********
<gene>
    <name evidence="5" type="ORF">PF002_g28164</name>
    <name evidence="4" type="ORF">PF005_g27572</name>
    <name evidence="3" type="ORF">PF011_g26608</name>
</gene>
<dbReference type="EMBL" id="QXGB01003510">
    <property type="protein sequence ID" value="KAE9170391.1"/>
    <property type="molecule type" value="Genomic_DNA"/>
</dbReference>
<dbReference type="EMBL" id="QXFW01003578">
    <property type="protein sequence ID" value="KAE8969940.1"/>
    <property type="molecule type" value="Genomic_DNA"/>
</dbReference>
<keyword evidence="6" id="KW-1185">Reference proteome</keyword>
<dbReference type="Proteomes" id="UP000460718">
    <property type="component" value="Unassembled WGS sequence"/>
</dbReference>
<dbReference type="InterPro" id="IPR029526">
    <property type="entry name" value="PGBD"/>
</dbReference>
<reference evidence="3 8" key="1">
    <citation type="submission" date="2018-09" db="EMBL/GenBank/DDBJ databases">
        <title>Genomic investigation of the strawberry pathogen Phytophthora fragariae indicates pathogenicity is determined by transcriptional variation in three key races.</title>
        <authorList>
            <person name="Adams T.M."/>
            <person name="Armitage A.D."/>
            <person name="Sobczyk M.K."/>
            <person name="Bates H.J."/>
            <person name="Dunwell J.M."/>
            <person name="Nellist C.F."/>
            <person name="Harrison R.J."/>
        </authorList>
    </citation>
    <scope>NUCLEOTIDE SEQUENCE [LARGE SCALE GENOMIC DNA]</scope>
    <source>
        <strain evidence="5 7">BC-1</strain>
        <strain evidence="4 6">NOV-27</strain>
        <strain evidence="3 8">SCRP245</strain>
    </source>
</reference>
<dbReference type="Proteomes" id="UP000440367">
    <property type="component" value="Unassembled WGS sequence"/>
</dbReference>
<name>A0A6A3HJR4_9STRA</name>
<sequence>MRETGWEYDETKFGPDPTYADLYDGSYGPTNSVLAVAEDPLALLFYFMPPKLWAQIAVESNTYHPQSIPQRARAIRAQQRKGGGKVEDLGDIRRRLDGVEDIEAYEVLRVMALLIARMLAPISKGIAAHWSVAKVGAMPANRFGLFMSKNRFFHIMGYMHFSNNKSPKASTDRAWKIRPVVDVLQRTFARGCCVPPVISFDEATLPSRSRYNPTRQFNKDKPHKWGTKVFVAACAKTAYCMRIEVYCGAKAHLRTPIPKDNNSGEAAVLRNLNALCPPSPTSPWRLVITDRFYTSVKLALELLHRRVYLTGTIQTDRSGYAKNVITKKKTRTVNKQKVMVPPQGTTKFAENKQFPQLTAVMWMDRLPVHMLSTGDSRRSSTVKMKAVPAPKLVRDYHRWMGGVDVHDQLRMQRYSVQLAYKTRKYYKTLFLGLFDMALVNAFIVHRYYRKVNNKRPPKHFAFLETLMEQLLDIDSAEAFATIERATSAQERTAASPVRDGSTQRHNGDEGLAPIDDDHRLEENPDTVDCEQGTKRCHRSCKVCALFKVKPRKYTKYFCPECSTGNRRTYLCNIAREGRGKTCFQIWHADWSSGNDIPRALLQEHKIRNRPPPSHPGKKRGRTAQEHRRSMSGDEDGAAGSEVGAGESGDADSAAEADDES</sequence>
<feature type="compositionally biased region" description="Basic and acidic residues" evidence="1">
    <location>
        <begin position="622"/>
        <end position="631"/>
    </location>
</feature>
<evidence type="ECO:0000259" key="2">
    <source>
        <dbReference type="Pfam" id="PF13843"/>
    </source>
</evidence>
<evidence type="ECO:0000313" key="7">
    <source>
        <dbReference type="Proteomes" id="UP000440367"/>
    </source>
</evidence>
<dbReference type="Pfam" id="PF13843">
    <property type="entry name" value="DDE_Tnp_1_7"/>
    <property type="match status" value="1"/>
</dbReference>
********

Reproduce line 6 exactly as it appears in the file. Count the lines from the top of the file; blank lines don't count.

<dbReference type="EMBL" id="QXGB01003510">